Category Archives: South West

Cordes-sur-Ciel, Episode 88


Cordes-sur-Ciel photo Thierry Llansades
Cordes sur Ciel photo Thierry Llansades

Cordes-sur-Ciel, Most Beloved French Village

On today’s show Elyse tells us about Cordes-sur-Ciel. Cordes was elected France’s favorite village because it is so beautiful, situated within gorgeous landscape, and it is rich in history. It is so close to Albi that you could visit both in one day and see very different places within a short time. Should you see it or should you skip it? It has its disadvantages (STEEP hills!) but we give you ways to work around those. Enjoy the show!


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To Prepare for Your Trip: Tales from the Hilltop: a summer in the other South of France (Free right now on Kindle Unlimited).

  • [1:19] French Tip of the Week: how do you pronounce the name “Manon” in French? Examples: oncologie, le Lubéron, Ontario, le baron, la Gironde.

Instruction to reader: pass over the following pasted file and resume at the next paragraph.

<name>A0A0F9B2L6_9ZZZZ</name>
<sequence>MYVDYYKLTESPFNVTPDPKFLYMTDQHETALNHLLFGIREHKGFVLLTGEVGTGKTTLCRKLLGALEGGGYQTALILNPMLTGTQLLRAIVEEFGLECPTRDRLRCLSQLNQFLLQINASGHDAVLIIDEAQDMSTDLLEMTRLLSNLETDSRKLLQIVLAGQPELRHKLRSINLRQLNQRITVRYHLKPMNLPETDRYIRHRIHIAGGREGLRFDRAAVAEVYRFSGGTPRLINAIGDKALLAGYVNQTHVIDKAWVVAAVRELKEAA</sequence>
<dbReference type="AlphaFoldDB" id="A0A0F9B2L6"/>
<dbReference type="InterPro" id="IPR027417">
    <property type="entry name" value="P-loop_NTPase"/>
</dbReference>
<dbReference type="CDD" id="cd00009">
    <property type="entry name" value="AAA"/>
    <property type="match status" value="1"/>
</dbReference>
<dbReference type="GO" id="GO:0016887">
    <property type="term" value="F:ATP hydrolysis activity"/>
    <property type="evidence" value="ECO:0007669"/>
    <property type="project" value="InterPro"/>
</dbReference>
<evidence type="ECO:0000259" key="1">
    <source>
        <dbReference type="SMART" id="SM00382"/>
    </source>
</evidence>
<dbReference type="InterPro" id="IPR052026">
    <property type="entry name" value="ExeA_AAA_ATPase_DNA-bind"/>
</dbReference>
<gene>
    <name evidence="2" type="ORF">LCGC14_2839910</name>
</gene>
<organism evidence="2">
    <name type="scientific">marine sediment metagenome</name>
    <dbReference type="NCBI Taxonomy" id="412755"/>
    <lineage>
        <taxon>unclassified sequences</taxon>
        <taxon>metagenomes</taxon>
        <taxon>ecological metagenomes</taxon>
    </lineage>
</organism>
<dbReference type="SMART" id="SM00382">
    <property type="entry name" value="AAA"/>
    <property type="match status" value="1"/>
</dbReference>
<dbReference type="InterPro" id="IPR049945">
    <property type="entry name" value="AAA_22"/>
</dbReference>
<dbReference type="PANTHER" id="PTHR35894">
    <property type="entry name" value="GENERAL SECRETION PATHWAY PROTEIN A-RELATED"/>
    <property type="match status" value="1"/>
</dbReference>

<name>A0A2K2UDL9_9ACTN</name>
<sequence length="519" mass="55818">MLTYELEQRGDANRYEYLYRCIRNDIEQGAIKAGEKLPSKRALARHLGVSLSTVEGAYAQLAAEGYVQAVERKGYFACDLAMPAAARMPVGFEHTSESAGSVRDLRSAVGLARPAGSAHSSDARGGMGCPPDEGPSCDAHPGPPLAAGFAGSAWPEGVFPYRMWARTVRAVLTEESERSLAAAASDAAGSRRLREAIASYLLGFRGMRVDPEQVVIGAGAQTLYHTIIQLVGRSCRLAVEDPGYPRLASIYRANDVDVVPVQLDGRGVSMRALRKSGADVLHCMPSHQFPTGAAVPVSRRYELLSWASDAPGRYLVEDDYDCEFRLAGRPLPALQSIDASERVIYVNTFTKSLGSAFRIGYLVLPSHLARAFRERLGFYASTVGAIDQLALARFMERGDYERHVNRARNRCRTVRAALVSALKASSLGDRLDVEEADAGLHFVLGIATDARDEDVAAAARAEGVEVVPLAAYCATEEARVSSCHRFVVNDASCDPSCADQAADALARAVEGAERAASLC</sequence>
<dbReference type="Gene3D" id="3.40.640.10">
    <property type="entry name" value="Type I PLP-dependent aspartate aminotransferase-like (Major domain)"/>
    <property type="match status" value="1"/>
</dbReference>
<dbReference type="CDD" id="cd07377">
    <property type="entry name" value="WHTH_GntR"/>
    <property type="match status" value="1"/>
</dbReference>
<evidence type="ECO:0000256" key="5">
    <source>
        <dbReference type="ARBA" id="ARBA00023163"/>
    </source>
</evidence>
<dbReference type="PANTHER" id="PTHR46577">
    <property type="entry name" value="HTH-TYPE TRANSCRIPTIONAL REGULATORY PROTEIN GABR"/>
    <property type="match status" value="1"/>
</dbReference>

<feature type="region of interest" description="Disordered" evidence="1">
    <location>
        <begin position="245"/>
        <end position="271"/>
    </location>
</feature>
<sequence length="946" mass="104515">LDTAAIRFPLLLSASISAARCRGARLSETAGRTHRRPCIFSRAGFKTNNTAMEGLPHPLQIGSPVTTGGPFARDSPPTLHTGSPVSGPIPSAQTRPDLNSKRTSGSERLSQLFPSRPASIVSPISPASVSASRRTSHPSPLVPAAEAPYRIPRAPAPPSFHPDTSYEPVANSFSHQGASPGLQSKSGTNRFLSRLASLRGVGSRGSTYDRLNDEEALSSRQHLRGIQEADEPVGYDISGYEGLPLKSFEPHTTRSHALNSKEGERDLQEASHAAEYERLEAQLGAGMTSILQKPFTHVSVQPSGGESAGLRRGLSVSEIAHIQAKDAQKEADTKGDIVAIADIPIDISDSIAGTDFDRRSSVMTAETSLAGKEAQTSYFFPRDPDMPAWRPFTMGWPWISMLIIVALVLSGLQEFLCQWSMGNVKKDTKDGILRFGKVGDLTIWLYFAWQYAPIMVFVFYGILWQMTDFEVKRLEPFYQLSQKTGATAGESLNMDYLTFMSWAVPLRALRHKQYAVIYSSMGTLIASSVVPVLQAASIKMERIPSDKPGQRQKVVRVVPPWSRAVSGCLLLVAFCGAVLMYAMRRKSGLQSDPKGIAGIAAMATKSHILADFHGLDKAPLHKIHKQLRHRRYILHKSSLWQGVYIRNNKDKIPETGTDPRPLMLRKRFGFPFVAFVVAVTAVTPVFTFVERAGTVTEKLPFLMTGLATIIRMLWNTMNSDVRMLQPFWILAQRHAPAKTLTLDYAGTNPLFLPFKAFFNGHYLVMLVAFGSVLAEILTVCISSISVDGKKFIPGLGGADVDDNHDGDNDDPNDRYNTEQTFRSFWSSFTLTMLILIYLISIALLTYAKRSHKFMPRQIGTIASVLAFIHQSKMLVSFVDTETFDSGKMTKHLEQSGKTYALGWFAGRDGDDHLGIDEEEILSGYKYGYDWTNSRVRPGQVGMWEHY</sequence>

• [4:20] What’s the secret to making good soup?
  • [5:20] The new Exhibition at the Orsay Museum on depictions of prostitution in paintings.
  • [10:00] New Exhibit at the Grand Palais Picassomania, on Picasso and his legacy. If you want to get in you should get your tickets in advance.
  • [13:00] Discussion on Cordes-sur-Ciel.
  • The name Cordes-sur-Ciel is new, based on a work by a poet who  renamed it in 1993. The name Cordes is much older because this village was created in 1222. Today it is in the Tarn department.
  • Cordes was a heavily Cathar town in the Middle Ages. Cordes was on the northern edge of the territory that belonged to the Count of Toulouse, Raymond VIII.
  • Cordes was a charted town (a “Bastide”) where the people knew they would be protected (walled city), where they’d get tax rebates, every resident would be treated equally, the residents would be protected by his armies if needed. Raymond VII had the trust of the people, so he got a lot of people to go colonize this new area.
  • Why is Cordes named Cordes? Because of Cordoba in Spain which was a capital of textiles and leather work. Within the space of 30 years the town was so successful that they had to expand the wall 5 times!